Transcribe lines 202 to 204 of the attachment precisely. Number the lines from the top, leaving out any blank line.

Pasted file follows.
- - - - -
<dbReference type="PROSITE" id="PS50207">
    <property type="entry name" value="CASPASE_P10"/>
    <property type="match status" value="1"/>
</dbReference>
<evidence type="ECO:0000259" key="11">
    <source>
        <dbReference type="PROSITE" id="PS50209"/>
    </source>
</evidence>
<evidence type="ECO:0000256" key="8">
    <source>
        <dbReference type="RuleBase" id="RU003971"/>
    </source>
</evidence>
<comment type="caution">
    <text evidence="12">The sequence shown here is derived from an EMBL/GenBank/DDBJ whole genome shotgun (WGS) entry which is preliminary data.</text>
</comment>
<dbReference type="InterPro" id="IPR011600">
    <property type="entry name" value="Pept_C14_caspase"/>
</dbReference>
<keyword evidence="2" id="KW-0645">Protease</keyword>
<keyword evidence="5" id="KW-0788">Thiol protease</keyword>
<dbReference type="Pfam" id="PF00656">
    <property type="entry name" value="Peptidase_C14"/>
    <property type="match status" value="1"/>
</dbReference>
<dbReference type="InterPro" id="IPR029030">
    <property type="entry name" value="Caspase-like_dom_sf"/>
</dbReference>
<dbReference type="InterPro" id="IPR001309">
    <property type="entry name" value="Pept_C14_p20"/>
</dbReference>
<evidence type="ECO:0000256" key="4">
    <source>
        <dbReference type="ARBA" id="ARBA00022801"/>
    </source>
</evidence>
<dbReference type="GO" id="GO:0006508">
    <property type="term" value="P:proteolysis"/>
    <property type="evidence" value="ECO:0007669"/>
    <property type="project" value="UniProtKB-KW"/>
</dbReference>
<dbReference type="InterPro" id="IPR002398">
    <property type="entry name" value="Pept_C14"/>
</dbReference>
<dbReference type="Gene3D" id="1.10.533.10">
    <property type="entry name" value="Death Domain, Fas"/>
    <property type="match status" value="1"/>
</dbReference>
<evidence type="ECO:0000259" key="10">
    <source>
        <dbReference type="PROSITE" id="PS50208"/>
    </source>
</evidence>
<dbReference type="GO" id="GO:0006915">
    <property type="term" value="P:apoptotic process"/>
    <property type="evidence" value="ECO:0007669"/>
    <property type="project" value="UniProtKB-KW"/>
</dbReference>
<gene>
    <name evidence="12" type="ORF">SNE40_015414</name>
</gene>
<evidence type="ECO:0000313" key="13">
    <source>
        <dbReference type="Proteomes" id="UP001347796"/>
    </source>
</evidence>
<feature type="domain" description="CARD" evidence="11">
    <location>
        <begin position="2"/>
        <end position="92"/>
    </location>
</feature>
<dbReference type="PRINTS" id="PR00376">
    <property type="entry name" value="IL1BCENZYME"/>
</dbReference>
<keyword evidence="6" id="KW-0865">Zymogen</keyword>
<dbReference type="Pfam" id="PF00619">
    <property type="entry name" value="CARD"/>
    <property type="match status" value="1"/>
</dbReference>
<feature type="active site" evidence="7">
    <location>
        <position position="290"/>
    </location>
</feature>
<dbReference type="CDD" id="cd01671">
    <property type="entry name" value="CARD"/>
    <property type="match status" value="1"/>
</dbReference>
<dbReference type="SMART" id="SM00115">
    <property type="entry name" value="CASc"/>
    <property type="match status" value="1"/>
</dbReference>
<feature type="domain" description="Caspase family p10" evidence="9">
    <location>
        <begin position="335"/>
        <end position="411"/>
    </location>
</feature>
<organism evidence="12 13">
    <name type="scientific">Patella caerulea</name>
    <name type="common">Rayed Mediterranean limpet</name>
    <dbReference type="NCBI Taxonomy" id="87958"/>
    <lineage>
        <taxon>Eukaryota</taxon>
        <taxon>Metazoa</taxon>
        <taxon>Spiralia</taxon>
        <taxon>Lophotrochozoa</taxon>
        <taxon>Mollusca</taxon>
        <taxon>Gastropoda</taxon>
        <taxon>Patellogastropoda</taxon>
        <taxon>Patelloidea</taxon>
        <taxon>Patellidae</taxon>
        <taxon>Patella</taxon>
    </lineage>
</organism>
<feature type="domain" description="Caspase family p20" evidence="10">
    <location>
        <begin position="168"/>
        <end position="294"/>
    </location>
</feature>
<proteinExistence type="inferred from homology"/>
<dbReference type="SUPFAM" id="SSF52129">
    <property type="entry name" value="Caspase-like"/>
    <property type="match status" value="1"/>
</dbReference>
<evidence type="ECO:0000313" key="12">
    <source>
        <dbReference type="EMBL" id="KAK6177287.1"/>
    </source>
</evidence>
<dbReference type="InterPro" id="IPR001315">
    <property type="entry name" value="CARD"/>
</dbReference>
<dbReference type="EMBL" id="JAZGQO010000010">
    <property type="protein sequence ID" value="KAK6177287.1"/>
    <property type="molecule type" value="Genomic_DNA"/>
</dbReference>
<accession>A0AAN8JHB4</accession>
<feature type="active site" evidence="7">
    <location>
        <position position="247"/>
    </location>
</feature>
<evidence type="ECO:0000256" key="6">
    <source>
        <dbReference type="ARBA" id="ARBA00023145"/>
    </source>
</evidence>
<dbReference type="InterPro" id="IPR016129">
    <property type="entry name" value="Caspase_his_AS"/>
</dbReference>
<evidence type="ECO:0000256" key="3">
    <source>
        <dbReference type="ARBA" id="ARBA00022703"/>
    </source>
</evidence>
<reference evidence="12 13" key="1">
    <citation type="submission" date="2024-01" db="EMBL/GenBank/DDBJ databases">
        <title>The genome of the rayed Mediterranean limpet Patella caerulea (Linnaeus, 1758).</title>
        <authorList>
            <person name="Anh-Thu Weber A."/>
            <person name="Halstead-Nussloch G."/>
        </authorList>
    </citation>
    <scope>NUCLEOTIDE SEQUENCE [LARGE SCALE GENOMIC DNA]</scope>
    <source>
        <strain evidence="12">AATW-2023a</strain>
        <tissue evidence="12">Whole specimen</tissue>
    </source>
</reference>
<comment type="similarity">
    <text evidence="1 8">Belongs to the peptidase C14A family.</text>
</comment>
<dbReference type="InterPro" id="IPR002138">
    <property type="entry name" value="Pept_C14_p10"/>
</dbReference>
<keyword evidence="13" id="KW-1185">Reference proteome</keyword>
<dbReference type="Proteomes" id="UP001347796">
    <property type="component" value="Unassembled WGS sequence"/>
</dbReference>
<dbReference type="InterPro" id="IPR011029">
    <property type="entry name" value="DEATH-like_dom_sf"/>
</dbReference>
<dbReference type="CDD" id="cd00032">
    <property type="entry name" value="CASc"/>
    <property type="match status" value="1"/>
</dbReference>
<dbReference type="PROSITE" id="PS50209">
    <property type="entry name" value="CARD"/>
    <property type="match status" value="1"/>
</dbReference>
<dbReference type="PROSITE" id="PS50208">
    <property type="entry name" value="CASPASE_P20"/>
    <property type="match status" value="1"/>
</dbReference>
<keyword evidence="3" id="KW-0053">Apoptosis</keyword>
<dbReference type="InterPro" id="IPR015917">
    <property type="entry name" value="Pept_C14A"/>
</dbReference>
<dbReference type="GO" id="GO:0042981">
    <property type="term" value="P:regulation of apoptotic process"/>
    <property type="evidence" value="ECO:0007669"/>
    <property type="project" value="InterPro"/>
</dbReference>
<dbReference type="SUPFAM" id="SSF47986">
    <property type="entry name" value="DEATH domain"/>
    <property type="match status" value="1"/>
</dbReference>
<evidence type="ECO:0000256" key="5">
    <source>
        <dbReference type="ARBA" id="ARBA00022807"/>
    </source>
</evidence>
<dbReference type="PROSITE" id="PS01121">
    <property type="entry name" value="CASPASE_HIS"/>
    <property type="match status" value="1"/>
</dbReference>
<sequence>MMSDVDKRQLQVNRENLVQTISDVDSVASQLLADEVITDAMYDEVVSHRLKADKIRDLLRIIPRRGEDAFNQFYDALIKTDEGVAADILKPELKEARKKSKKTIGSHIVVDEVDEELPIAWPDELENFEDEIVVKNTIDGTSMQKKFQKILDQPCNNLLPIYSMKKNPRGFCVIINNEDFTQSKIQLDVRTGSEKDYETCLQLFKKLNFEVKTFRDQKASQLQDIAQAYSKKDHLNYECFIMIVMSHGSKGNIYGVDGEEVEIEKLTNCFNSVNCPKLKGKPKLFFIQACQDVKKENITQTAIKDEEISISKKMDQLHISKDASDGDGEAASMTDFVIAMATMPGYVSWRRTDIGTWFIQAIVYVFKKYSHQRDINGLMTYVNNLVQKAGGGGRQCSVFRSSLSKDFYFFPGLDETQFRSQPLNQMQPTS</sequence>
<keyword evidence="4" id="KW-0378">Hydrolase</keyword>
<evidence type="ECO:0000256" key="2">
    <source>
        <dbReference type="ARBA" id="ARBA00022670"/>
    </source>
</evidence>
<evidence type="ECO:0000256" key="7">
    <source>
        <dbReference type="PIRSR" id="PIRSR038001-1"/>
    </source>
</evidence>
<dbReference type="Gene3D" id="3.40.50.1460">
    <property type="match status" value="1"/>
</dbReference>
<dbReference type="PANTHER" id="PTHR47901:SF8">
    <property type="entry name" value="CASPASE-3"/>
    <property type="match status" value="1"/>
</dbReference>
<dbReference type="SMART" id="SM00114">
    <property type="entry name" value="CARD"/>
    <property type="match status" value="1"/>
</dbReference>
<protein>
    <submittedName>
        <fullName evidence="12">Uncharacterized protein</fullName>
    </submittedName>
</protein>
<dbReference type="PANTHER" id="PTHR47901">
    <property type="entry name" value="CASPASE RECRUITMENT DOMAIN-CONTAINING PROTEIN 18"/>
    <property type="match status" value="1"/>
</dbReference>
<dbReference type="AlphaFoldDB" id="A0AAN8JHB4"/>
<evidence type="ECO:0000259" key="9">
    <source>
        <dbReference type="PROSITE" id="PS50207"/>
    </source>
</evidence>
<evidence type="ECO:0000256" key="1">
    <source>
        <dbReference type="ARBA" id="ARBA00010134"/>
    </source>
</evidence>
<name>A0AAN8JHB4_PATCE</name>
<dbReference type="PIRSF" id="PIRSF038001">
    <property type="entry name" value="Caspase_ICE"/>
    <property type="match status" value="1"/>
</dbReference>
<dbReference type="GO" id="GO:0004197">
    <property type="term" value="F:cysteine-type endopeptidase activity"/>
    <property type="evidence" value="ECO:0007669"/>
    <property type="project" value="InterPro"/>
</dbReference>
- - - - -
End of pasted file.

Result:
</dbReference>
<dbReference type="GO" id="GO:0042981">
    <property type="term" value="P:regulation of apoptotic process"/>